Cooking out of the box
Glass, aluminum and wood are the ingredients of the solar oven, which both saves energy and produces surprisingly succulent foods.
Sometimes, when people want to describe a sweltering summer day, they say it's hot enough to fry an egg on the hood of their car. Channeling the sun's heat for cooking, however, is nothing new to Ruthie and Yaakov Dorot of Netanya.
"We want to tell you about the oven we built by ourselves," they wrote me, following a recent article in these pages ("Delayed gratification," September 7) on the virtues of slow cooking. "Since 1996 we have been cooking a variety of tasty, healthy foods at low temperatures. Our oven uses energy from the sun, and of course is more efficient in the summer."
The letter was accompanied by a photo of an intriguing wooden box with a transparent cover. I contacted the Dorots, asking for more details (and hinted that I would like to see the oven myself).
"The oven is actually a wooden box with a double-glazed cover," came the reply. "The inside of the oven is lined with aluminum, painted black. The ingredients for cooking are put into black enamel pots, to absorb the heat better, but covered Pyrex dishes can also be used. The cooking is done at 100 degrees Celsius. We put the food in the oven in the morning, when we leave the house, and when we come back at lunchtime, the meal is ready."
The letter ended with an invitation for lunch on the roof, where I could taste the results (they had gotten the hint).
The Dorots first encountered the idea of harnessing the sun's rays for cooking purposes during their seven-year sojourn in chilly Switzerland, where Yaakov, an engineer, served as an Israel Military Industries emissary in the late 1980s and early 1990s. A Swiss friend invited them for a meal and served ratatouille prepared in a solar oven - a box that works on the same principle as solar panels used to heat water.
It turns out there is a Swiss company that manufactures and sells solar ovens in build-it-yourself kits, for people who care about the environment and energy conservation. The kits also have a humanitarian purpose, and are distributed in hot countries, in underdeveloped regions with no electricity.
"I immediately liked the idea," recalls Yaakov, whose professional sixth sense identified an interesting technical challenge. "I asked my friend for the assembly instructions from the kit, and brought them back to Israel."
One of Dorot's first projects after returning here became the collection and improvisation of the necessary materials, he says. "For the lining of the oven I used discarded metal plates from offset printing; the clasps that hold the bar that keeps the oven's lid open are recycled from an old car hood; a carpenter friend helped me build the box itself; the nontoxic black paint is honey-based and was bought for me by friends abroad. Little by little I reconstructed the oven."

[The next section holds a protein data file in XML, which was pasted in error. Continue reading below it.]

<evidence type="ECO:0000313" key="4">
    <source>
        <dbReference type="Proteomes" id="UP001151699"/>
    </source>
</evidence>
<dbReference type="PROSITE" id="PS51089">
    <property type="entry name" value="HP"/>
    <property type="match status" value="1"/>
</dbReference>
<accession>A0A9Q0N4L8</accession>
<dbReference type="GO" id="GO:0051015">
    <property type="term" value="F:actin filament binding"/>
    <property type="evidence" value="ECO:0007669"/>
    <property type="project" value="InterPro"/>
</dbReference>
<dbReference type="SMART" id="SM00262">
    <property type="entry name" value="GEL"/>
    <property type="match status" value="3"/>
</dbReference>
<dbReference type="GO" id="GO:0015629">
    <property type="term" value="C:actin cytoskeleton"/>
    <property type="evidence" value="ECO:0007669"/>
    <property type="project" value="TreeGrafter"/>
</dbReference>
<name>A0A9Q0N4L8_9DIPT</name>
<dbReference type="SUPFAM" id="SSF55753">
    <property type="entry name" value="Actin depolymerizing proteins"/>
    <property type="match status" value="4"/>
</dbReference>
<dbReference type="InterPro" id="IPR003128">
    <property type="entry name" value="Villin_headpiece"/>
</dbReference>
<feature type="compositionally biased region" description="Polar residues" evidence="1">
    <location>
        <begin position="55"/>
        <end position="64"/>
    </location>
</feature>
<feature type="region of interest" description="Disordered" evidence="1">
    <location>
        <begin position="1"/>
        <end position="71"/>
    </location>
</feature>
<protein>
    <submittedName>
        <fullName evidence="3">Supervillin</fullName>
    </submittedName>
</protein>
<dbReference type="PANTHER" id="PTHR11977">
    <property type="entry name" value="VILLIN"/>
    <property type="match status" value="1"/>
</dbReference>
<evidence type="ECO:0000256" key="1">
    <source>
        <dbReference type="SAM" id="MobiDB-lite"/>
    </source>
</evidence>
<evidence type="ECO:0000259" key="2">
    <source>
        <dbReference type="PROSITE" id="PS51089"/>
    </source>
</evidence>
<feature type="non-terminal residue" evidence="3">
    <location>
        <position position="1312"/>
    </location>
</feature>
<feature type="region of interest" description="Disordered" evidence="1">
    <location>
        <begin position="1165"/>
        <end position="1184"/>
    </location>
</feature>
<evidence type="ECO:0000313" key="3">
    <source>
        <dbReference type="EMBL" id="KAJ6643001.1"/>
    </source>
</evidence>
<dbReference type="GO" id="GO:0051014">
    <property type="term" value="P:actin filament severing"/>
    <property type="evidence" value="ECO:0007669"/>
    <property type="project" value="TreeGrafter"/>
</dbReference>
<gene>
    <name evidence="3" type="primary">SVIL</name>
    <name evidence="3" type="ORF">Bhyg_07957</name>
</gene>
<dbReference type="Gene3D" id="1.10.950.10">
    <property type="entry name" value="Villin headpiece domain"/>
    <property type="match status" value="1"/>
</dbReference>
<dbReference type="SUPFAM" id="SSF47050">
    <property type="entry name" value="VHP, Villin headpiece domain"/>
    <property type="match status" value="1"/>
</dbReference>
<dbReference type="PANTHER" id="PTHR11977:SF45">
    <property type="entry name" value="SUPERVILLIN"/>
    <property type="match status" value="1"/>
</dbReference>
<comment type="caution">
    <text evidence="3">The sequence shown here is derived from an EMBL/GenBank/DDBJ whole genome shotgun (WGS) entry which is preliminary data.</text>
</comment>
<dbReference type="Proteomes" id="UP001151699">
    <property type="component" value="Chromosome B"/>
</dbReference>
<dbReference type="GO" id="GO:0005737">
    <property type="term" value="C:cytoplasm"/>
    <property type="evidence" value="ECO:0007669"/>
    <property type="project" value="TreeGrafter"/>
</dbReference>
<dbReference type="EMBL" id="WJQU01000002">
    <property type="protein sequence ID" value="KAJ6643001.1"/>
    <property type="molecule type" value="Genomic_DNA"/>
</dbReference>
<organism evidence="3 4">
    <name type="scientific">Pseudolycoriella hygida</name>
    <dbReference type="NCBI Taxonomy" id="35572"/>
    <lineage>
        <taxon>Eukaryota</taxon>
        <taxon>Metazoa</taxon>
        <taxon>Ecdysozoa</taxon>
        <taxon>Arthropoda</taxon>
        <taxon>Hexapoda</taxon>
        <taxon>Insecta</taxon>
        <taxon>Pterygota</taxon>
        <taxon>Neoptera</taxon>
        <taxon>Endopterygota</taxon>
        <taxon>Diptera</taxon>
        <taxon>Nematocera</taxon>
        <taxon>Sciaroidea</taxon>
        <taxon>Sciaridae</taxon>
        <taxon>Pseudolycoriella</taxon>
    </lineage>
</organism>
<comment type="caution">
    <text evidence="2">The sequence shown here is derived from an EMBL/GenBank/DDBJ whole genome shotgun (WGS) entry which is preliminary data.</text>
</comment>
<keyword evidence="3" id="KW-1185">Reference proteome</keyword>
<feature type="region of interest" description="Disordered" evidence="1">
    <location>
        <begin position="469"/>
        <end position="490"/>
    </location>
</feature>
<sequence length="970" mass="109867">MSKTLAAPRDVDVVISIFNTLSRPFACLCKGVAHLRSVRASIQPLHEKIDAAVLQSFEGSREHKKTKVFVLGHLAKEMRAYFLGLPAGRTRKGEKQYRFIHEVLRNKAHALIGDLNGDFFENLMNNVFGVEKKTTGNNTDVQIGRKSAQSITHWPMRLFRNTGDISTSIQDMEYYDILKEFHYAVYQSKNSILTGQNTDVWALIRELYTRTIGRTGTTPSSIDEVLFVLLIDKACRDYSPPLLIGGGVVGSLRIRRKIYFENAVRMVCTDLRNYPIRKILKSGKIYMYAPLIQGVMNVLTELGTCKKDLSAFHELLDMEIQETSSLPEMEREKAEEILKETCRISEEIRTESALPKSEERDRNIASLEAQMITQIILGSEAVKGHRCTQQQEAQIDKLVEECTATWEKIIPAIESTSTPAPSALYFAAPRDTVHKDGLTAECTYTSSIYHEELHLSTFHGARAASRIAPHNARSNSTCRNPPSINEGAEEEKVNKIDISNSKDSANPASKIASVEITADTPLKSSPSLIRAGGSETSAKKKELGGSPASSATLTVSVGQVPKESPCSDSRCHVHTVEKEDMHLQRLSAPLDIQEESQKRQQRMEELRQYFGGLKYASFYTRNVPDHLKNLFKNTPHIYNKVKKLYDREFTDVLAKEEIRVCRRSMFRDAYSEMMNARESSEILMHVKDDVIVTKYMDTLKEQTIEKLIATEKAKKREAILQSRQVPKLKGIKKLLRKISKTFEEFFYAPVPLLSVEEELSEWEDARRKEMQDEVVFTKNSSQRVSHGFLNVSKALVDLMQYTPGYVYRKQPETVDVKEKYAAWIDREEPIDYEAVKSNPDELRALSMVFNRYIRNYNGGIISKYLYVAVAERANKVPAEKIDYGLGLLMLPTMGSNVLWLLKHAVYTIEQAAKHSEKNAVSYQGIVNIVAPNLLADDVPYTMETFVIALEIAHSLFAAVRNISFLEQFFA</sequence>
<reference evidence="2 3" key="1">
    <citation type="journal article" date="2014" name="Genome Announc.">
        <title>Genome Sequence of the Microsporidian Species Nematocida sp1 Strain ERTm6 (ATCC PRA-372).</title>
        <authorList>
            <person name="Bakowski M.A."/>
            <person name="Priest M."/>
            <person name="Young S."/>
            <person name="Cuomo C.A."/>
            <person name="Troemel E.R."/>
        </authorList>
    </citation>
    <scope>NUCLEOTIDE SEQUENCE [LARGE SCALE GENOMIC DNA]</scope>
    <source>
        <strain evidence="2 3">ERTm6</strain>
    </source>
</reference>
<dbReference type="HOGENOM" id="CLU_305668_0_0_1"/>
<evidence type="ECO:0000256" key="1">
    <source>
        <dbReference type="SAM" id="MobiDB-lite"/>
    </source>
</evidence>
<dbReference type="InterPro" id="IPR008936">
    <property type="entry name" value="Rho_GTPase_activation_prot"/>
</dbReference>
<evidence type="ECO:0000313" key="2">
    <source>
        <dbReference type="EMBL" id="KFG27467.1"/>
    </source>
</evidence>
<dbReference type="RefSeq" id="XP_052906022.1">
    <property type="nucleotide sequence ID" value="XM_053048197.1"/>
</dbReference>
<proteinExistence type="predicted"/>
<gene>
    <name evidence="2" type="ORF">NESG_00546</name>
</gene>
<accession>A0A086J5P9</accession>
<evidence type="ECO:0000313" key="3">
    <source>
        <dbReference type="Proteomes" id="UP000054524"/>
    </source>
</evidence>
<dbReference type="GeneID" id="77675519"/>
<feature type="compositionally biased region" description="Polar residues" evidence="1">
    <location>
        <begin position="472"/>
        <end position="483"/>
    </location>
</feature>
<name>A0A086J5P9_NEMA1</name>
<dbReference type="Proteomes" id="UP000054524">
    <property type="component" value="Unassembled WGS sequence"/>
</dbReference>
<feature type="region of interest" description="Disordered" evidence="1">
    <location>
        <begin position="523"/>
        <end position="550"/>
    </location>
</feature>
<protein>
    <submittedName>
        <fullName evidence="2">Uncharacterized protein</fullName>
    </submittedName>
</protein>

When this was done, Dorot borrowed a thermometer from an automotive electrician, set the oven on his roof, in the sun, and tested the device. To his disappointment, the temperature inside the oven did not exceed 96 degrees Celsius (the goal was to reach 100). Dorot did not give up. He fitted the lid with a rubber insulation seal, and tried again. This time the inside of the oven got hot enough to boil water.
"We use the oven almost every day, from May through September," says Ruthie. "I prepare the food in the morning, before we leave the house, and when we come back tired in the afternoon, our meal is ready - tasty and healthy, like in a restaurant. Apart from the ecological considerations (we did not build the oven for economic reasons, but rather to save energy and reduce pollution), it is simply very convenient to use a solar oven. The food stays succulent and tasty, and doesn't burn or dry out. It doesn't matter if we come home an hour later or an hour earlier.
"We cook mainly stews, rice and lentils, legumes and vegetables, but also chicken, meat, fish and patties. Sometimes I saute the onions or other vegetables first, on the gas stove, add seasonings and then set everything to slow-cook in the sun. Sometimes we even cook enough for several days, and use the solar oven for reheating. The food comes out delicious."
After all the explanations (and the first course: stuffed eggplant a la Moussaioff, prepared on the stove and served cold - a secret family recipe that Yaakov revealed to me and which will be published here soon) came the main event: The lid of the box was opened and out came pots of delicious rice with vegetables and lentils, sumptuous chicken patties in tomato sauce with fresh za'atar (wild hyssop), and a festive pot of chunks of chicken breast with red apples. Ruthie happily gave me the recipes and apologized for not knowing the exact quantities of all the ingredients.
If you do not have a solar oven, these dishes can be made in a regular oven, set at 100 degrees Celsius.